“There was interest in buying the manor, but it seems that 2 million euros was not the right price. We are still interested in selling Maardu manor, as we use it only rarely. Owning the Maardu manor property does not fit with the principles of an efficient organisation,” said Eesti Pank Governor Ardo Hansson.

Eesti Pank first put Maardu manor up for sale in February 2015. An earlier obstacle to the sale of Maardu manor was that it was surrounded by unreformed state land that could not be sold. Eesti Pank started the process of registration in autumn 2013 and it was completed in January 2015. The central bank discussed Maardu manor with the Ministry of Finance and the national property office, but it became clear that the state had no interest in buying the property.

Eesti Pank purchased the Maardu manor property in 1993 and renovated it thoroughly over the years.

In autumn 2013 Eesti Pank sold a property with two buildings in Kuressaare for 550,000 euros to Arensburg OÜ, which runs the Arensburg Hotel near to the former central bank property. The private owner managed to make the property operate successfully and brought new jobs to Saaremaa.

After selling Maardu manor, the central bank will only own the buildings at Estonia puiestee in Tallinn.

Eesti Pank took tenders from four real estate companies to act as advisers for the sale of the manor property, and chose the real estate company Colliers International Advisors.

Source: Bank of Estonia

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The prices of apartments increased by 7.2 pct in a year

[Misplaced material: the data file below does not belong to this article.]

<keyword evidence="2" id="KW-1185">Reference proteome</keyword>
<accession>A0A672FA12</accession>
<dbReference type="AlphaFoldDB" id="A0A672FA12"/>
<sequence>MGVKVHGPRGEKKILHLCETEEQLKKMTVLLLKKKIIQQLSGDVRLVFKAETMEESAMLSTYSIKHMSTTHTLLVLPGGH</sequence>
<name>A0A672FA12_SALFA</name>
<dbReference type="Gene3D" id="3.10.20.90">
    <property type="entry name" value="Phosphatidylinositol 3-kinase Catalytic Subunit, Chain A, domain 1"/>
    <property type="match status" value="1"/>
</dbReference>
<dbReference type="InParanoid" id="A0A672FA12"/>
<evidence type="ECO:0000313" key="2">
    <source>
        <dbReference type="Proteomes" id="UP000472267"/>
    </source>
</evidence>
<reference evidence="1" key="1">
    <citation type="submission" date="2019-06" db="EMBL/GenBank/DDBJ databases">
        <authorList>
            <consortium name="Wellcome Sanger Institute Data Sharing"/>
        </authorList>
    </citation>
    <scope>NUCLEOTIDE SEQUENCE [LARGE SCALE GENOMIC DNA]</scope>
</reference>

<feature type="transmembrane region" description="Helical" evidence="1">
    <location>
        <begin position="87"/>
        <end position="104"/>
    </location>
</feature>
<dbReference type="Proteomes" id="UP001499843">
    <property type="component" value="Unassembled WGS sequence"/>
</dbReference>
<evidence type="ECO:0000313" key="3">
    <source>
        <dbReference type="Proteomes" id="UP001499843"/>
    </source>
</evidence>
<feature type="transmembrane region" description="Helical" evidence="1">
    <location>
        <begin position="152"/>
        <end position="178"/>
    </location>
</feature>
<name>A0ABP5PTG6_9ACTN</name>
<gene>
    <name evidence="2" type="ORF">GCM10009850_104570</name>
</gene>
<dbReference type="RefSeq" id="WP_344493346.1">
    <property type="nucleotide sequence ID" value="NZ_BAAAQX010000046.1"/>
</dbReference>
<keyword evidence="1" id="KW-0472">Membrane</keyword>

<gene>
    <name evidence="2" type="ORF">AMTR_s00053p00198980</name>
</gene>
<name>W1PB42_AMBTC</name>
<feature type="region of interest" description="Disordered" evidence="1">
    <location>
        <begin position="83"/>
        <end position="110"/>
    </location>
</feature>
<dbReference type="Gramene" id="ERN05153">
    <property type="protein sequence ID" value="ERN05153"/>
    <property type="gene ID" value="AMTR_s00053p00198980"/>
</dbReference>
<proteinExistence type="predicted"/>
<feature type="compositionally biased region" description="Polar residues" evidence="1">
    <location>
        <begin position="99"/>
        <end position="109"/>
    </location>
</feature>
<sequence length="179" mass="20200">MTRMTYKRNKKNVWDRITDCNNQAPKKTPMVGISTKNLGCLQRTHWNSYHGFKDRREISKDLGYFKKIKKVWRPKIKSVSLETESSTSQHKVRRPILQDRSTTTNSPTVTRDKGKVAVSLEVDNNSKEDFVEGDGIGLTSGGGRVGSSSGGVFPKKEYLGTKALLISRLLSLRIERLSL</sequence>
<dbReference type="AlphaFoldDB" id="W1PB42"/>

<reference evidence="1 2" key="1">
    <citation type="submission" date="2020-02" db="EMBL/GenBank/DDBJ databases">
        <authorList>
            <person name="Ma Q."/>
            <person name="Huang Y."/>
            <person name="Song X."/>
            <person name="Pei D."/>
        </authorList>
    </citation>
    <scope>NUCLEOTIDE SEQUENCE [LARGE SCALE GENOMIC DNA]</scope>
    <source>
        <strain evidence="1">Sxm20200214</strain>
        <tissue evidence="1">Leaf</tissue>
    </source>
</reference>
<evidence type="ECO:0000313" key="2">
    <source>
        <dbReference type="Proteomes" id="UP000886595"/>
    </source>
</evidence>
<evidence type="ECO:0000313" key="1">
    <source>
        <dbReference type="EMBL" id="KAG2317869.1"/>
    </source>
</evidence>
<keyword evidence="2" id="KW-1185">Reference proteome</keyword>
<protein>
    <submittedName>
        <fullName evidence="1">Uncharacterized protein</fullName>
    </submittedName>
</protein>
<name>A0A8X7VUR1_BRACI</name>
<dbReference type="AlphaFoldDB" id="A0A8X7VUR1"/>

According to Statistics Estonia, the Dwelling Price Index increased by 6.9% in 2015 compared to the average of 2014. In the annual comparison, the prices of apartments increased by 7.2% and the prices of houses by 6.3%.

The annual change of the Dwelling Price Index was 8.5% in 2011, 7.3% in 2012, 10.7% in 2013 and 13.7% in 2014.

In the 4th quarter of 2015 compared to the 3rd quarter, the Dwelling Price Index increased by 0.8% and compared to the 4th quarter of 2014 by 5.1%.

In the 4th quarter of 2015 compared to the previous quarter, the prices of apartments increased by 1.1% and the prices of houses increased by 0.1%. The prices of apartments increased in all three areas under observation: by 1.2% in Tallinn and by 1.1% both in areas bordering Tallinn and in Tartu and Pärnu cities and in the rest of Estonia.

Compared to the 4th quarter of 2014, the prices of apartments have increased by 7.1% and the prices of houses by 0.6%. The prices of apartments increased in all three areas under observation: by 6% in Tallinn, by 12.1% in areas bordering Tallinn and in Tartu and Pärnu cities and by 3.1% in the rest of Estonia.

The Dwelling Price Index expresses the changes in the transaction square metre prices of dwellings purchased by households. The Dwelling Price Indices have been compiled for apartments and houses (including detached, semi-detached and terraced houses).

Diagram: Dwelling Price Index, change over previous year, 2006–2015

The Owner-Occupied Housing Price Index increased by 6.9% in 2015 compared to the average of 2014.

In the 4th quarter of 2015, the Owner-Occupied Housing Price Index changed by -0.4% compared to the 3rd quarter and by 2.9% compared to the 4th quarter of 2014.